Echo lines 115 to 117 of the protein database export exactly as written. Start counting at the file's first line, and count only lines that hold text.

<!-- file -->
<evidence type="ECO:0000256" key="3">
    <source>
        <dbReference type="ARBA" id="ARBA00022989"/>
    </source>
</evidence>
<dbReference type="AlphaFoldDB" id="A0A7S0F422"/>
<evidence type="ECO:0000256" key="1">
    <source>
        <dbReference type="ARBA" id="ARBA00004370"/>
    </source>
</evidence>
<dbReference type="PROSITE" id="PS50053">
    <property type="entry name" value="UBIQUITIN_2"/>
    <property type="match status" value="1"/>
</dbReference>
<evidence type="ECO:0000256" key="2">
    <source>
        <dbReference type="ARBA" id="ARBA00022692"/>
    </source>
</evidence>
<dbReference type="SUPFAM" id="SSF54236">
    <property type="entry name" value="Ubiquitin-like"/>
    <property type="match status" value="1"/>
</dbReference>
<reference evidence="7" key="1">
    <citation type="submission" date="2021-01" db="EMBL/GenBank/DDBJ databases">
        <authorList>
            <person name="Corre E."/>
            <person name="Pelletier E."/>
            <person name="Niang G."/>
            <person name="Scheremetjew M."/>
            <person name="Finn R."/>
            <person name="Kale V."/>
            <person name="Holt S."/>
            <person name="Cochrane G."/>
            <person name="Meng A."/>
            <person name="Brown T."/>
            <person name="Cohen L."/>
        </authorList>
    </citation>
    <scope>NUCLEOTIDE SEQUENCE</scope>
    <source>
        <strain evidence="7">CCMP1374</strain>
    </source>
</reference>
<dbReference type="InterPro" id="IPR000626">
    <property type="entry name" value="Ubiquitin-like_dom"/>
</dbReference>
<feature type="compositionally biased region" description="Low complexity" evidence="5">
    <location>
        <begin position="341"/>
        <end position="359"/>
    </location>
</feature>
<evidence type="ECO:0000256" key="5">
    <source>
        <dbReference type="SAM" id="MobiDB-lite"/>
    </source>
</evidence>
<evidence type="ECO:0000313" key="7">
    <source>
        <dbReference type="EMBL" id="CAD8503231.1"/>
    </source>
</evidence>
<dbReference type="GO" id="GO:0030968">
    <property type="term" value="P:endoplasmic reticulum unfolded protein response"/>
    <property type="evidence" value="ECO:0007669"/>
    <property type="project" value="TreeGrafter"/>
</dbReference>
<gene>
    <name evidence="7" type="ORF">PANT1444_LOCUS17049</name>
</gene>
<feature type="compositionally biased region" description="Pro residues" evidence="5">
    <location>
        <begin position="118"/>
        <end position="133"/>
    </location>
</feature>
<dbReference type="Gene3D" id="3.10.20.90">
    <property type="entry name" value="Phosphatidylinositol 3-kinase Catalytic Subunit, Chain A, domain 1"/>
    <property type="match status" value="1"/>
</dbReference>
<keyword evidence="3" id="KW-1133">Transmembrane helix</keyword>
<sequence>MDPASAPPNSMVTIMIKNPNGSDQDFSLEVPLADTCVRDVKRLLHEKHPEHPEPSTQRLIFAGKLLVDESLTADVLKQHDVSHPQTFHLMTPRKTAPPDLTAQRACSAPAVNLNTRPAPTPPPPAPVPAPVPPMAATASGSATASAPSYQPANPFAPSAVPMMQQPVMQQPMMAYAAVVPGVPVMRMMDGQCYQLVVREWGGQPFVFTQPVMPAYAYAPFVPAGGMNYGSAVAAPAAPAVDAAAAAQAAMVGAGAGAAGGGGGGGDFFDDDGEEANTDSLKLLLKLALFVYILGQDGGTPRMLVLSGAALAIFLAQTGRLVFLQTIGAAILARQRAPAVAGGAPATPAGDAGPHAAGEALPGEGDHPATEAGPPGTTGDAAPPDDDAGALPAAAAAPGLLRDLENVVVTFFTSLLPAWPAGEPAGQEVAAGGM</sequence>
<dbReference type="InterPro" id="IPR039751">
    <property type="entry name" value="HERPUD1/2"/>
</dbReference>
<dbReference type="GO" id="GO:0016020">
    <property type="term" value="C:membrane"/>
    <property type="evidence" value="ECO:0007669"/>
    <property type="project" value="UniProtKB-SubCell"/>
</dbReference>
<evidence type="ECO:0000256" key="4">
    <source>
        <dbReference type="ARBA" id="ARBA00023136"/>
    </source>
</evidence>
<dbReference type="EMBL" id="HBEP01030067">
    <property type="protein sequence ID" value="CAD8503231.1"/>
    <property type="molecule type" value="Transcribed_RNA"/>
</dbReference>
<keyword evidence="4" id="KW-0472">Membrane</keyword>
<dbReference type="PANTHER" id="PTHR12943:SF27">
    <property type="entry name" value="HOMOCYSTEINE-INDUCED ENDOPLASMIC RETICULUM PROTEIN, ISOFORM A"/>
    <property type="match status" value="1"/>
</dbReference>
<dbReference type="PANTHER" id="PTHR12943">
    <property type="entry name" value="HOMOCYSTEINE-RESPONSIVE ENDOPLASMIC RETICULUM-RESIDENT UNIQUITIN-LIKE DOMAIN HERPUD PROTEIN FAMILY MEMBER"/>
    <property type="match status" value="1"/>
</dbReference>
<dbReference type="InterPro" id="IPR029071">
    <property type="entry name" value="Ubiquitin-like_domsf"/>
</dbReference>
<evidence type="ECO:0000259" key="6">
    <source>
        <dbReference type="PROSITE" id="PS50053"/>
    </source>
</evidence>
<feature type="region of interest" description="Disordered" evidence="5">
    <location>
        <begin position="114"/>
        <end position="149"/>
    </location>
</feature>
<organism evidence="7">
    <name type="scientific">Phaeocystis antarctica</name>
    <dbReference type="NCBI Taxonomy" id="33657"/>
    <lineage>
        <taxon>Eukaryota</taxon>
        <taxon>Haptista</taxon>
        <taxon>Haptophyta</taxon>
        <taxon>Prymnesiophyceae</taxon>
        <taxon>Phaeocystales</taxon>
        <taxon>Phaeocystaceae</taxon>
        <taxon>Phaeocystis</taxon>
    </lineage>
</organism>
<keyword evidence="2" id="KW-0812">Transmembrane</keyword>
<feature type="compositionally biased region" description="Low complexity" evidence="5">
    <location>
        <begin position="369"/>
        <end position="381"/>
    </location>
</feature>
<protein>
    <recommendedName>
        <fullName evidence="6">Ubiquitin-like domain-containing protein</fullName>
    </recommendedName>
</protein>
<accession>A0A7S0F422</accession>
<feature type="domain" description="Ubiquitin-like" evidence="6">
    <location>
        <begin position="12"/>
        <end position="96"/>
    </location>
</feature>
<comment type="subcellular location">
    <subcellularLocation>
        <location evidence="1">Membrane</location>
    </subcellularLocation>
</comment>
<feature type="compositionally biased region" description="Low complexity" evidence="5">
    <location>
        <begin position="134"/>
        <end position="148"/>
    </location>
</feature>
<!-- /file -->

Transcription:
    <source>
        <dbReference type="PROSITE" id="PS50053"/>
    </source>